by Kevin Klombies, Senior Analyst

Wednesday, August 27, 2008

Chart Presentation: Bond MarketComparisons

As we await Hurricane Gustav’s arrival in the Gulf of Mexico some time early next week we might has well return to a number of macro chart-based observations and arguments.

We start off with a comparison from 1981- 82. The chart below compares the S&P 500 Index (SPX), 3-month eurodollar futures, and the U.S. 30-year T-Bond futures.

The SPX staged a rather nasty bear market through into the late summer of 1982. Our purpose today is to show how bond price strength helped to swing the equity market’s trend from negative to positive.

The idea is that bond prices tend to rise during periods of cyclical weakness and since the equity markets are often driven by cyclical strength we tend to find rising bond markets going with declining stock markets. However, since both bondsand stocks are financial assets rising bond prices are always a positive even though the reason bond prices are rising is typically a negative.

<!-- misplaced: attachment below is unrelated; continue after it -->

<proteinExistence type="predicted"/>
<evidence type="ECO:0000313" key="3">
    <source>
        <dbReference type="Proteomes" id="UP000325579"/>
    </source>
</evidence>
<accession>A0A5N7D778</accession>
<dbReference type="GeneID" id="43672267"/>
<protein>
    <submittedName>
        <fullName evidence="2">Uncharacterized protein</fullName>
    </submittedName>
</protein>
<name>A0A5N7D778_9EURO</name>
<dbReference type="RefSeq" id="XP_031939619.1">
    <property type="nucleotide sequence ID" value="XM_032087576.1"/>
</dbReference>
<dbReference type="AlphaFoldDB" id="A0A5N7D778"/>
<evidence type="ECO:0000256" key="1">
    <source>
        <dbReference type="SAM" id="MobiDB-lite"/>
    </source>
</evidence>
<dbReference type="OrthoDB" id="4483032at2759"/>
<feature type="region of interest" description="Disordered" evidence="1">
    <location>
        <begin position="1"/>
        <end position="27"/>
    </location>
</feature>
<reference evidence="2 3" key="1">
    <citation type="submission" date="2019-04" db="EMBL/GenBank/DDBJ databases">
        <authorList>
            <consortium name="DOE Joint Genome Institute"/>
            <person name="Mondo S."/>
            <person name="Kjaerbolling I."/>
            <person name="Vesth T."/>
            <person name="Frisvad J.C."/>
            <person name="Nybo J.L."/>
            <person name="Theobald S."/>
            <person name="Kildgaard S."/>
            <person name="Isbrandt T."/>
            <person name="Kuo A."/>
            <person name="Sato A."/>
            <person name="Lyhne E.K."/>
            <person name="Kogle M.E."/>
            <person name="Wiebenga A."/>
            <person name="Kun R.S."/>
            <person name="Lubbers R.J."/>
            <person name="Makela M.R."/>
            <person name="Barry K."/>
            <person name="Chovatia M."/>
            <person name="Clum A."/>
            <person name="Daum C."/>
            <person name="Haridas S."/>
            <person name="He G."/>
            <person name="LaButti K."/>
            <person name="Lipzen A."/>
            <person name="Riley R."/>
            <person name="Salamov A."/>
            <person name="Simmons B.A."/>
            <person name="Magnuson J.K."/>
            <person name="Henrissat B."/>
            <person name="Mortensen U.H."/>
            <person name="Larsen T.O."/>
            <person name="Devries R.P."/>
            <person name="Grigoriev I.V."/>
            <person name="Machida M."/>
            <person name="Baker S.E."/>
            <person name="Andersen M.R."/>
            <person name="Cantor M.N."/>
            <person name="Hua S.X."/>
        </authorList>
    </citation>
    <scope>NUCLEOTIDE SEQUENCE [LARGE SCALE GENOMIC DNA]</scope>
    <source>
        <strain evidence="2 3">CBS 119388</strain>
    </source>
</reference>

We generally view the bond market as a sort of ‘floor’ under the equity market. When the economy goes into a slump corporate earnings and stock priceswill decline until the bond market has risen far enough to serve as support for the equity markets. In other words rising bond prices can be viewed as a negative in that they represent cyclical weakness but if bond prices rise far enough they eventually turn into a positive.

The bottom for the SPX in 1982 coincided with both a return to rising 3-month eurodollar futures (as U.S. short-term interest ratesbegan to tumble) and a ‘trend break’ by the TBond futures. After a series of ‘lower highs’ from 1981 into August of 1982 the TBonds finally managed to break to the upside.

Below we show the SPX along with 2-year T-Note futures from 2001- 2002. The first bottom of significance for the SPX was reached in July of 2002 (to be followed by a test of the lows a few months later in October) as the U.S. 2-year T-Notes pushed to new highs. Similar to 1982 the equity markets remained weak as bond prices moved higher and then began to rally once bond prices had broken through to new highs. We will continue with this argument on the next page.